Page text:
Since payphones are no longer viable, New York City is placing free WiFi kiosks where they are now.
A part of the LinkNYC project, which is run by the city and CityBridge, a tech consortium that includes Qualcomm, CIVIQ Smartscapes and Intersection, a Google/Alphabet subsidiary, are facilitating the move.
The stations will offer super fast WiFi at a range of up to 400 feet, built-in tablet computers, a 911 button, free phone calls within the U.S., and USB charging stations for tablets and smartphones.
The first two kiosks were unveiled today, and the plan calls for an additional 7,498 kiosks to be placed around the city within the next eight years. Service will not turn on till later in the month. The kiosks stand about 9.5 feet tall and feature targeted display ads on either side.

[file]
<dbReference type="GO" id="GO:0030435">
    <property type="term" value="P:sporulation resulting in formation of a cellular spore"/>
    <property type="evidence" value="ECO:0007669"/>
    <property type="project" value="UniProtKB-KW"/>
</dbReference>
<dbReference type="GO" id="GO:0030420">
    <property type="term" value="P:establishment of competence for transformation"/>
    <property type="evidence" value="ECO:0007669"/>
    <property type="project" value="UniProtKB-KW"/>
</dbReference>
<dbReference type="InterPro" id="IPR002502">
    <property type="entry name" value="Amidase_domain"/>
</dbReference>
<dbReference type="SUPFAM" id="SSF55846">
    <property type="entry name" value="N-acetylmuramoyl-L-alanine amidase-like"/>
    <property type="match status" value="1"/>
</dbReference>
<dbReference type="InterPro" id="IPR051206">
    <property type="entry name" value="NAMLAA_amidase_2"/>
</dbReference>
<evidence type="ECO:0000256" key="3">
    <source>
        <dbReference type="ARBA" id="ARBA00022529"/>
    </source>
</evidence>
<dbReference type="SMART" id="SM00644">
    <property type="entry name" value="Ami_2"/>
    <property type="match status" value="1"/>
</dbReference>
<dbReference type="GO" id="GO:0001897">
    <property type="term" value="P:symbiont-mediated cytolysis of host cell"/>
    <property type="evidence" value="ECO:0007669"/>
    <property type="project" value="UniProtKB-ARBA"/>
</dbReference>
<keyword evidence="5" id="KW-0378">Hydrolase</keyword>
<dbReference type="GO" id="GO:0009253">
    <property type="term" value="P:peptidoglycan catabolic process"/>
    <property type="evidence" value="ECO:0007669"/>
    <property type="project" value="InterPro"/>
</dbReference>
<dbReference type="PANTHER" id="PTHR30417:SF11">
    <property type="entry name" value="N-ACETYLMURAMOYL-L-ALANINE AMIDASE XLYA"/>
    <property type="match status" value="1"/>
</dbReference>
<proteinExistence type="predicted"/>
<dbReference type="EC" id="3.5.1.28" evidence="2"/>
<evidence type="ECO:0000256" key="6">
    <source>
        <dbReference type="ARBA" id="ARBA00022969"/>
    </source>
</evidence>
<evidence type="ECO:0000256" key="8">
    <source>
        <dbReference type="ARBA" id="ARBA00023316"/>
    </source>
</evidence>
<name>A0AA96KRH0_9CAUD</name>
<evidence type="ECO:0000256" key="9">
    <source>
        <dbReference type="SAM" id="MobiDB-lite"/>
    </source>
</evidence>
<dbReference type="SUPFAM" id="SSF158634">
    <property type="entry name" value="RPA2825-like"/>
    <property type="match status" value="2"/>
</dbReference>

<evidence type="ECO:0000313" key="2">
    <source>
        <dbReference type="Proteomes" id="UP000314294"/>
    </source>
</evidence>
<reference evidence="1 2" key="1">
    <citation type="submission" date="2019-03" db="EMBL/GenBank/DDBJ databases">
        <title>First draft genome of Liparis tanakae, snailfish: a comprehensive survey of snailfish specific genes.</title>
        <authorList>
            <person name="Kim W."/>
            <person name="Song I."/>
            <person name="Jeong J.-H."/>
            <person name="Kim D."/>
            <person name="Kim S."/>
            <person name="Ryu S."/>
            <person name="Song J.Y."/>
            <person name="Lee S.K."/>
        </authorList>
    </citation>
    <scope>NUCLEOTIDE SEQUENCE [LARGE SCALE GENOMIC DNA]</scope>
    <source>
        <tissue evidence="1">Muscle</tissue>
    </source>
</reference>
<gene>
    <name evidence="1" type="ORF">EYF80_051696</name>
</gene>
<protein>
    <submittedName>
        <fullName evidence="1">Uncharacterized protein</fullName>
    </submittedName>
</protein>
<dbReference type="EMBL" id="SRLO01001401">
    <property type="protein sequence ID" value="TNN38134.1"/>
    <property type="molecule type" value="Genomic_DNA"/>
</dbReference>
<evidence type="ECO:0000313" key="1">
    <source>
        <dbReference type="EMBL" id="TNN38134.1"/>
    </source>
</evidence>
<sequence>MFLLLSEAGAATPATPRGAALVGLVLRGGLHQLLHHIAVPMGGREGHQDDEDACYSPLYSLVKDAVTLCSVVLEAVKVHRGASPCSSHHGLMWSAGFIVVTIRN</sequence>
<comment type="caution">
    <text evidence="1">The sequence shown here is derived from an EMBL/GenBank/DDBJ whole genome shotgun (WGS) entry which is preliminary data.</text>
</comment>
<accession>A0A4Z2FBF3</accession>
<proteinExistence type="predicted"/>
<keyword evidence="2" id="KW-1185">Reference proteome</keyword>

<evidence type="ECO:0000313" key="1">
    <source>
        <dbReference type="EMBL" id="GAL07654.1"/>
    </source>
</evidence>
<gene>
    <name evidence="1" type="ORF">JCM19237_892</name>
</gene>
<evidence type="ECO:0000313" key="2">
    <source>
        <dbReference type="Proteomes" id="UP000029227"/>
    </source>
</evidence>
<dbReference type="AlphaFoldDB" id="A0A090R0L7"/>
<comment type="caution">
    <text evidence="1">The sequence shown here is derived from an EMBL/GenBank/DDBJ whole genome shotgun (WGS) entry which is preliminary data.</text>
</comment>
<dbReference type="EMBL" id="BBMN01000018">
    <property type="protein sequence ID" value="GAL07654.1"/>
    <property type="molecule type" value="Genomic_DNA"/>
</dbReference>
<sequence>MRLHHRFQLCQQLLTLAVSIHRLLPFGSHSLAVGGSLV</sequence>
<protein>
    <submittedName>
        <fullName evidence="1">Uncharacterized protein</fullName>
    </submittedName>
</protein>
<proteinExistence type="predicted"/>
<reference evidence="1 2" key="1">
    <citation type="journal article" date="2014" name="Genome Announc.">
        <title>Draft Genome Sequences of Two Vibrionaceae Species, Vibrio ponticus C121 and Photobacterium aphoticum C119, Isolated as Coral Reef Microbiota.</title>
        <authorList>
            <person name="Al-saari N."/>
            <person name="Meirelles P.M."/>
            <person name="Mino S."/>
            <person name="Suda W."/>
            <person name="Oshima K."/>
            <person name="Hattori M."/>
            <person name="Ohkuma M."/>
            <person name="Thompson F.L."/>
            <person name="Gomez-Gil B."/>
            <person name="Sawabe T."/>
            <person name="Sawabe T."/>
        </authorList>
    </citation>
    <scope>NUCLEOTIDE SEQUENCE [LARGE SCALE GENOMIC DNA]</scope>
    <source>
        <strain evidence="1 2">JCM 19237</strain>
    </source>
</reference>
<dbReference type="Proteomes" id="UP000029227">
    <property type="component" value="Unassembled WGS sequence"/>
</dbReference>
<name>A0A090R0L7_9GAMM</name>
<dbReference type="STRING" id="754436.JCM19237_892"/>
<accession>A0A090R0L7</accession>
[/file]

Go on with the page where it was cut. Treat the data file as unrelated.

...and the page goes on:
In a briefing with journalists in New York on Monday, Intersection’s Chief Innovation Officer Colin O’Donnell is reported to have said: “We’re deploying a network that’s so fast the most recent iPhone is only capable of using less than half its available speed.”
The network is expected to support itself with ads: CityBridge invested $200 million, but expects to generate $500 million in the first 12 years. Sidewalk Labs, Google’s urban innovation company, created Intersection by merging Titan and Control Group.
City officials say that the kiosks will be in all five boroughs by summer.